GOL Linhas Aéreas Inteligentes (G3, São Paulo Congonhas) announced on January 25 that it is voluntarily filing for Chapter 11 in the United States Bankruptcy Court for the Southern District of New York. Commercial flight operations are still continuing, however.

The Brazilian budget carrier is entering the legal process with a financing commitment for USD950 million in new debtor-in-possession financing from members of the Ad Hoc Group of Abra bondholders, as well as other Abra bondholders. GOL is a member of the Abra Group, a holding company that also owns avianca airlines (a Colombian carrier that underwent its own Chapter 11 process between 2020 and 2021).

“GOL has undertaken significant efforts to provide the best travel experience for our customers, while improving our profitability and financial position,” said Celso Ferrer, the airline’s Chief Executive Officer. The company will use this process to restructure its near-term financial obligations and strengthen its capital structure.

A total of 13 companies filed for the Chapter 11 bankruptcy process namely:

  • GOL Linhas Aereas Inteligentes S.A.;
  • GOL Linhas Aereas S.A.;
  • GTX S.A.;
  • GAC, Inc.;
  • Gol Finance (Luxembourg);
  • Gol Finance (Cayman);
  • Smiles Fidelidade S.A. (GOL's loyalty program);
  • Smiles Viagens e Turismo S.A.;
  • Smiles Fidelidade Argentina S.A.;
  • Smiles Viajes y Turismo S.A.;
  • Capitania Air Fundo de Investimento Multimercado Credito Privado Investimento no Exterior (a foreign investment company);
  • Sorriso Fundo de Investimento em Cotas de Fundos de Investimento Multimercado Credito Privado Investimento no Exterior (a foreign investment company administered by BNY Mellon Serviços Financeiros); and
  • Gol Equity Finance.

In a filing seen by ch-aviation, the company listed the 30 largest unsecured claims at the moment of filing its Chapter 11 process, namely:

  • The Bank of New York Mellon: Senior Notes due 2025 of USD353.8 million;
  • Comando da Aeronautica: Trade debt of USD222.5 million;
  • The Bank of New York Mellon: Perpetual bonds of USD142.1 million;
  • Vibra Energia S/A: Trade debt of USD91.4 million;
  • The Bank of New York Mellon: Senior notes due 2024 of USD42.9 million;
  • Boeing Commercial Airplanes: Unliquidated trade debt of USD15.2 million;
  • Empresa Brasileira de Infraestrutura: Trade debt of USD15.0 million;
  • CFM International: Unliquidated trade debt of USD13.5 million;
  • Florianopolis administrator: Unliquidated trade debt of USD11.9 million;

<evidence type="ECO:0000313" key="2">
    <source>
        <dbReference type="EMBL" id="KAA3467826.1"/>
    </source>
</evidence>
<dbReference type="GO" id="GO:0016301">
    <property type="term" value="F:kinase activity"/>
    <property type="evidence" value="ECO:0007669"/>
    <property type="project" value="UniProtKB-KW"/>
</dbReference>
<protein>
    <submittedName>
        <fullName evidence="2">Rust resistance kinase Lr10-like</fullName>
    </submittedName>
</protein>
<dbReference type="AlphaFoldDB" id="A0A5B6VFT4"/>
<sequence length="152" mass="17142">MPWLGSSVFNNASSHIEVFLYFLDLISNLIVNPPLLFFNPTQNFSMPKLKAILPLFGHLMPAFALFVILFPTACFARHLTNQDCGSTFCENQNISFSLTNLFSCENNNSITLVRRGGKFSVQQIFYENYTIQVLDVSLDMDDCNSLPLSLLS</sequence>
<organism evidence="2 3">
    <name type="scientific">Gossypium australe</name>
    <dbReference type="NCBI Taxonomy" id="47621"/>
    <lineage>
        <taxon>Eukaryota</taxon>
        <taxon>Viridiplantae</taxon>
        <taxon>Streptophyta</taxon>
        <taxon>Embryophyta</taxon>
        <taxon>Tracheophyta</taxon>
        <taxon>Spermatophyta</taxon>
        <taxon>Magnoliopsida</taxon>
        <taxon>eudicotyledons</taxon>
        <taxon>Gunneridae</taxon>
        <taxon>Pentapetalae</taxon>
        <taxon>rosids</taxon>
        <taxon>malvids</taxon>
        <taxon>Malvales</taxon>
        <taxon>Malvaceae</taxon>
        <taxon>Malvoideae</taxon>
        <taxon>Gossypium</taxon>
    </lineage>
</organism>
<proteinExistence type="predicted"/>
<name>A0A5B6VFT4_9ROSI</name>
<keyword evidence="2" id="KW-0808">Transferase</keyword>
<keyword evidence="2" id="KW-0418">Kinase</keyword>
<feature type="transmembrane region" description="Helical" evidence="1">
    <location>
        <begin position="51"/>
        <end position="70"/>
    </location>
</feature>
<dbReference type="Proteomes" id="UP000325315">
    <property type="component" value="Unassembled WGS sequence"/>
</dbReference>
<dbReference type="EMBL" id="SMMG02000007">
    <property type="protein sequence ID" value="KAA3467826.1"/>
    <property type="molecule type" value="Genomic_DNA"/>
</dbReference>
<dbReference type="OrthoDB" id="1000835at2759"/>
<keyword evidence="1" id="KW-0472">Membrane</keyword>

• The Securities and Exchange Commission: Tax liability of USD9.3 million;
  • Brazil's ministry of finance: Unliquidated tax liability of USD7.3 million;
  • Sabre Airline Solutions: Trade debt of USD5.6 million;
  • AlmapBBDO: Trade debt of USD4.0 million;
  • Honeywell Aerospace: Unliquidated trade debt of USD2.5 million;
  • Jeppesen Sanderson, Inc: Trade debt of USD2.4 million;
  • Jeppesen Systems Ab: Trade debt of USD2.3 million;
  • KLM Royal Dutch Airlines: Trade debt of USD2.3 million;
  • Master Freight: Trade debt of USD2.3 million;
  • Safran Landing Systems MRO: Unliquidated trade debt of USD2.3 million;
  • Rent a Car: Trade debt of USD2.1 million;
  • Inframerica: Unliquidated trade debt of USD2.1 million;
  • Banco do Brasil: Trade debt of USD1.8 million;
  • RIOgaleão: Unliquidated trade debt of USD1.6 million;
  • Pallas Operadora Turistica: Trade debt of USD1.5 million;
  • Intelsat Inflight LLC: Unliquidated trade debt of USD1.5 million;
  • AKAD Seguros S.A: Trade debt of USD1.4 million;
  • Rm Servicos Auxiliares De Transporte Aereo: Trade debt of USD1.4 million;
  • Delta Air Lines: Unliquidated trade debt of USD1.3 million;
  • Goodyear: Trade debt of USD1.2 million;
  • Mathex Solucoes Tecnologicas: Trade debt of USD1.2 million.

Bloomberg reported this week that GOL’s short-term debts, including leases and borrowings, reached BRL2.9 billion reais (USD576 million) in September 2023, and cash holdings were only BRL1 billion (USD203 million). However, the airline also posted a net operating revenue record during 2023’s third quarter, reaching BRL4.7 billion (USD955 million), a 16.4% growth compared to the same period last year.

In December 2023, the company engaged Seabury Capital to assist in a broad review of its capital structure, and pursue ongoing negotiations with aircraft lessors as it looks to achieve a consensual restructuring of its fleet obligations. The ch-aviation fleets data module shows that 132 aircraft in GOL’s fleet are leased from 24 lessors. The airline’s total fleet comprises 142 aircraft: sixteen B737-700s, forty-five B737-8s, seventy-five B737-800s, and six B737-800(BCF)s.

Recently, the Brazilian government was reportedly looking into a BRL3 billion (USD605 million) financial aid package for local airlines.